This last year I had the chance to do a lot of day hikes around the Pacific Northwest. I found myself chasing waterfalls in the Columbia River Gorge, exploring mountainous landscapes at Mt. Rainier National Park, and even adventuring around the epic scenery to be found on Vancouver Island. Although a lot of these hikes were during spring and summer, the great majority of the hikes I did in Oregon were in the midst of winter.
I used the beautiful nature that was anywhere from 1-3 hours outside of Portland to get rid of any lingering winter blues. The Pacific Northwest is notorious for gloomy, rainy, and wet weather. It does snow occasionally too. Basically, if you’re hiking during the winter, you should be prepared for any kind of weather. The weather can also change multiple times throughout the course of a day.
When thinking about the Oregon coast, images of rugged cliffs, turquoise blue waters, and windswept forests come to mind. The untouched beauty of this stretch of the West Coast is appreciated by many, but it rarely feels overcrowded. The Oregon coast is the place to catch the best storms and listen to ghost stories. There’s an eeriness as well as a raw attractiveness that make people come back again.
I especially love the long stretches of the southern Oregon coast that are a lot less developed than the north. You feel disconnected from the rest of the country, winding through the curved roads that look out over breathtaking views.
With the stress of the US election and its results still ringing in our ears, I think we could all use a post that reminds us of the beauty that still exists in America. Last month, I visited the southern parts of the Oregon coast for a short trip, only to find some of the most striking and ethereal spots in the state – and that’s saying something!
I started my journey in the small seaside town of Brookings and continued all the way up to Cape Blanco, before cutting back to the Eugene area after my trip. The drive took two days in total and there were a lot of gems along the way.
“Darkness cannot drive out darkness; only light can do that. Hate cannot drive out hate; only love can do that.” // Martin Luther King Jr.
I’ve gone back and forth about whether I wanted to write about the last year and a half I lived in Portland, Oregon. It seems to be a city that is loved by many and disliked by none, but if I’m being honest, it was a city that constantly made me feel depressed and negative on a regular basis.
I’m generally a positive person. I try to focus on the genuinely good aspects in life and shake off the bad. I tried my best to adhere to that positive mentality while I lived in Portland. However, there was an underlying nature to the city that I could not get on board with.
Unless you’re involved in the Oregon wine scene, you probably won’t know much about the southern Oregon valleys for wine tasting. When you think of Oregon wines, most people will immediately cling to the idea of rich and earthy Pinot Noirs like what you’d find in the Willamette Valley. And although you’ll still find plenty of those in southern Oregon, there are even more varietals down south than you could begin to imagine.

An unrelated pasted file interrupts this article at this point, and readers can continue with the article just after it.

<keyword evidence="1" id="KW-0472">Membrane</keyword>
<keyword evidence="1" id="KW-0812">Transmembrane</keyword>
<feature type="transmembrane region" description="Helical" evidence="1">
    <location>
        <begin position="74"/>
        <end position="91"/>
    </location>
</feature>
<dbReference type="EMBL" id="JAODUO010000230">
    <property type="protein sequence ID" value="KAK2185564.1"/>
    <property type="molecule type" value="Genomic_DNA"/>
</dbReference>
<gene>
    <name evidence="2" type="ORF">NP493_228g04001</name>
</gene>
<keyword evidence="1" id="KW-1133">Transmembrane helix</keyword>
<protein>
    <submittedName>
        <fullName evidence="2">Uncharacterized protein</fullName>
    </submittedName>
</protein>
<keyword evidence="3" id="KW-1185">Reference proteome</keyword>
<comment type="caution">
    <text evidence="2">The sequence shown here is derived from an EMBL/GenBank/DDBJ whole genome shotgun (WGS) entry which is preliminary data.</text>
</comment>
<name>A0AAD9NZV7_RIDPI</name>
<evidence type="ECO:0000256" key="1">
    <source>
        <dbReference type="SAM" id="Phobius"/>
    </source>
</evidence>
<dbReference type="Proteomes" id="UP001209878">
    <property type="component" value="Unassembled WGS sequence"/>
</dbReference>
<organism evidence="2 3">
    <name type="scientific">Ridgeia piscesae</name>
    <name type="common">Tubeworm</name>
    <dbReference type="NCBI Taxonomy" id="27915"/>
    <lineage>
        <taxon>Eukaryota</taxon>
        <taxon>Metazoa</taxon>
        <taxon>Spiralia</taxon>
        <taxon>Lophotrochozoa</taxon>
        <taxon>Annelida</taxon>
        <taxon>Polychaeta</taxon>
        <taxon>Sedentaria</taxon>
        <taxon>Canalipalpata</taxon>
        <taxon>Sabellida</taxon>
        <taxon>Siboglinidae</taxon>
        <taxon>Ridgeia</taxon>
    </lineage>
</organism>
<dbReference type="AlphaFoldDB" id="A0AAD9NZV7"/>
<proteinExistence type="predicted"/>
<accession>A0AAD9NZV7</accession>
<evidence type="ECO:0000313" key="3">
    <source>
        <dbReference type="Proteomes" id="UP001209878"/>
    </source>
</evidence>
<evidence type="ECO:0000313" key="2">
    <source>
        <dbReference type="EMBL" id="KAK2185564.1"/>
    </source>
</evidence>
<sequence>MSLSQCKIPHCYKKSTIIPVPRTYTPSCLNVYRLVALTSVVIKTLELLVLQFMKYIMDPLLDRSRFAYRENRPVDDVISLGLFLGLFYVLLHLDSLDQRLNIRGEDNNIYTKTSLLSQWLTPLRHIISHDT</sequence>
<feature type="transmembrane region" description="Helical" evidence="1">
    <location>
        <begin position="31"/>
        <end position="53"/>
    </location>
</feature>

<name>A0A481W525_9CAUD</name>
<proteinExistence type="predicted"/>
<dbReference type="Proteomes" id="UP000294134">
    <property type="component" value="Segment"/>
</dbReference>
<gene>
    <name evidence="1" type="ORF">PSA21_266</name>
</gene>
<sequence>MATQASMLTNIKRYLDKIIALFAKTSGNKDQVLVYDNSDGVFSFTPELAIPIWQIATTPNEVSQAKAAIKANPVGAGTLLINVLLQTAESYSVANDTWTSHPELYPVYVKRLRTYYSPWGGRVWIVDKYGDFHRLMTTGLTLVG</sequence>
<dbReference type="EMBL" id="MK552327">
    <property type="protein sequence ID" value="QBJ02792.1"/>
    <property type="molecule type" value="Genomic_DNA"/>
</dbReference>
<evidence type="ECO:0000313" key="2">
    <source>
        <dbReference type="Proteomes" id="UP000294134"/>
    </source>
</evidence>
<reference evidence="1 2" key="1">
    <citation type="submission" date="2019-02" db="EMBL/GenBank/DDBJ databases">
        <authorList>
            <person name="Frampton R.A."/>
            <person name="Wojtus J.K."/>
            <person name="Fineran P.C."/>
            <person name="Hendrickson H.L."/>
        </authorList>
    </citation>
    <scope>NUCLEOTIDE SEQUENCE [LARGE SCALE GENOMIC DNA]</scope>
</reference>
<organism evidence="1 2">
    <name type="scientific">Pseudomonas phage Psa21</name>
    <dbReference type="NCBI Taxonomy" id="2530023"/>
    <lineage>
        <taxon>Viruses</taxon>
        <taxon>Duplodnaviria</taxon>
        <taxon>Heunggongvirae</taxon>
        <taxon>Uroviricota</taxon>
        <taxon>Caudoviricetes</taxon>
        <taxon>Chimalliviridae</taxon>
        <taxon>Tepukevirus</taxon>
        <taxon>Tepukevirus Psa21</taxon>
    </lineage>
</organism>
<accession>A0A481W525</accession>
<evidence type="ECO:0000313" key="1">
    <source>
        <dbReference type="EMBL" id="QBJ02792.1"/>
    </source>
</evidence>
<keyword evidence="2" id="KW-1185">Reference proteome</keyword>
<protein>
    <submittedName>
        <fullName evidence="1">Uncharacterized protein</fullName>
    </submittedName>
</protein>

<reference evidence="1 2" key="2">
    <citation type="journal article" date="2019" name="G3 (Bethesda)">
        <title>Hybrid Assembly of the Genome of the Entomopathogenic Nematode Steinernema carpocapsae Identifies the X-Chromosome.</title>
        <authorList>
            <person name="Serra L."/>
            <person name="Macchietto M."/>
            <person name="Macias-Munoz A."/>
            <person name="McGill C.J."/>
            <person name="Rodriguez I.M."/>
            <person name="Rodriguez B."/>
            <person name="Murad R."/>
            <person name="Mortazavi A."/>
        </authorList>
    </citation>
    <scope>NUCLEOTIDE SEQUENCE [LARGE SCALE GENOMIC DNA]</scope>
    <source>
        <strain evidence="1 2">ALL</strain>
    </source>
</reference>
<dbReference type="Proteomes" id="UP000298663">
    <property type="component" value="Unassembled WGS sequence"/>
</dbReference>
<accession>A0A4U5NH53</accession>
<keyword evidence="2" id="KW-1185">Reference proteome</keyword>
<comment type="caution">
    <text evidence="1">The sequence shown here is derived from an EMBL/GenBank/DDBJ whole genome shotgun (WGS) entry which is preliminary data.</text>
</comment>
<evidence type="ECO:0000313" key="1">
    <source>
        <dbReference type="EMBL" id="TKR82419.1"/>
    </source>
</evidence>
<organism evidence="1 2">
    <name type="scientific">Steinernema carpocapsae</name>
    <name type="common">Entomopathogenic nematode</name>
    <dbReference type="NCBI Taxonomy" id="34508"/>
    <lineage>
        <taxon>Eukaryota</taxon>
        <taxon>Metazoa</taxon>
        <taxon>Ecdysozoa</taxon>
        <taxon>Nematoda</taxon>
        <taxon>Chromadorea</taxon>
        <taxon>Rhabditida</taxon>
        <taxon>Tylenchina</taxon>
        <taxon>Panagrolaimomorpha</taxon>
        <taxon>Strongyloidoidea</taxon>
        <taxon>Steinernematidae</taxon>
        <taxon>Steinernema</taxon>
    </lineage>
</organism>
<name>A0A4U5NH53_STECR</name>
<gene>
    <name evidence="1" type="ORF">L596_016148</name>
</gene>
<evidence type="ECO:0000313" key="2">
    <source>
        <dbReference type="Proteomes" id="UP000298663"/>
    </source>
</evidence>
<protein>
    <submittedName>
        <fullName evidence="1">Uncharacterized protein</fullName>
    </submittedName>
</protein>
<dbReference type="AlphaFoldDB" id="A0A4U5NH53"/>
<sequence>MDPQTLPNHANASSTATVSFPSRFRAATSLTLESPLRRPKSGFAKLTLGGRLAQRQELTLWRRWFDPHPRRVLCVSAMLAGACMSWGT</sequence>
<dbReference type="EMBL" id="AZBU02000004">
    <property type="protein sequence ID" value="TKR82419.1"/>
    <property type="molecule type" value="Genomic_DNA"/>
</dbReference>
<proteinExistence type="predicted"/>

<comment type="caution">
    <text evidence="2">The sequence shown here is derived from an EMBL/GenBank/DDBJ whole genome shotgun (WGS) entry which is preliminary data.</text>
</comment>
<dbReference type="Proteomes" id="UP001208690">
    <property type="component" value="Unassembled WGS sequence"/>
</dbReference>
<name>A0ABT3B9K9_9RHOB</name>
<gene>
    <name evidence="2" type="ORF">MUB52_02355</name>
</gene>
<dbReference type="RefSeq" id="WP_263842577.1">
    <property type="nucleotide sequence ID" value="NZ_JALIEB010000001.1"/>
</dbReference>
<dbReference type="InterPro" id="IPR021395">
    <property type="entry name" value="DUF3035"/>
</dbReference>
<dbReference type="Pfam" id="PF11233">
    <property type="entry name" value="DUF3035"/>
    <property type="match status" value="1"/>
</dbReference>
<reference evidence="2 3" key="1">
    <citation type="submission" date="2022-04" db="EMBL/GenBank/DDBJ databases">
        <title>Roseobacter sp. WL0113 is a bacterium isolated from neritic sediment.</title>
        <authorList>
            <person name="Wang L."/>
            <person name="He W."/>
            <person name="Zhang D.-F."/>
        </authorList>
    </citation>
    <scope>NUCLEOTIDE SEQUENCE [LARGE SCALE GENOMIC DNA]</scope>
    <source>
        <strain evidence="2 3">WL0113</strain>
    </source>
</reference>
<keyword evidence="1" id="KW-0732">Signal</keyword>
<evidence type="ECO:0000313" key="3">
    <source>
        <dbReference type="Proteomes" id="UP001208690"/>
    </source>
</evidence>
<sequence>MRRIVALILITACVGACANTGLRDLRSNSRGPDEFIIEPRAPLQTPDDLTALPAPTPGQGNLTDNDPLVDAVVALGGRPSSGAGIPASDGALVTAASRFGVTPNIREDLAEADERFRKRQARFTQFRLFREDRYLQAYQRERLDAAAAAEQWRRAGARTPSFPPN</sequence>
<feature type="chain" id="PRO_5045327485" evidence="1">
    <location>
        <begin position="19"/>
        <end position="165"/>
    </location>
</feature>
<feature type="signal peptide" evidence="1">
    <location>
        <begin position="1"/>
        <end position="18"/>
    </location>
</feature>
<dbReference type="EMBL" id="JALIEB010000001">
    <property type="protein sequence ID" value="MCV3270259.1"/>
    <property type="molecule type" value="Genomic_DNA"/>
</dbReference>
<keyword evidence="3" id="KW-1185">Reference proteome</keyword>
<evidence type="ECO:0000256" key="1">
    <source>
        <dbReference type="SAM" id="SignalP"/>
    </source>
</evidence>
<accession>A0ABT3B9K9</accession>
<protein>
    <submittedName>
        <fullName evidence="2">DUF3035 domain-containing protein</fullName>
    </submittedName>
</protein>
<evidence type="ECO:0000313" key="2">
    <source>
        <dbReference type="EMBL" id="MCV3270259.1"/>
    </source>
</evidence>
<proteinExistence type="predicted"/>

Southern Oregon has 6 AVAs (American Viticultural Areas), or in plain English, 6 distinct grape-growing regions. These regions actually have some of the most diverse growing conditions in the world. A simple definition of “terroir” is how a region’s climate, soils, and overall environmental factors effect the taste of the wine. Southern Oregon has more terroirs than most wine growing regions in the world. In addition, it was named as one of the top 10 global wine destinations by Wine Enthusiast magazine in 2016.
I didn’t hear the words “Fruit Loop Tour” until a good few months into my time in Portland. My boyfriend heard a few locals at his work talking about it and he suggested it would be a great day away from the city. When he told me what it involved, I was so in – it sounded like the most quintessential Portland day trip I could think of.
It’s my first true winter living in a colder climate. I grew up in California, where it generally never dipped below 40 or 50 degrees fahrenheit in the coldest months. When I made a visit to New York city for New Year’s Eve once, that was probably the coldest I have ever felt, but that was just for a week. Melbourne was potentially the coldest place in winter from my time abroad, mainly due to the intense wind, but I’ve never before experienced freezing temperatures on a daily basis like I do in Portland.
How to spend 48 hours in a beloved Pacific Northwest city without overdoing it.
We were ecstatic as we left the city of Portland behind us. Seattle was calling us to it’s shores and we were happy to oblige for a weekend away exploring more of the Pacific Northwest.
This week was Portland foodie heaven! I stuffed myself silly with new restaurants and unique culinary fare around the city. I don’t know why it took me so long to indulge in some of the best meals I’ve tried in Portland – that weren’t from a food cart, at least
With the quality hops that come out of the Willamette Valley and the clean water supply, it’s no big secret that Oregon has a solid craft beer scene. Portland is hyped up – a tad too much in my book – and Bend gets a nod as well, but have you heard of the other fantastic craft beer scene in the city of Eugene?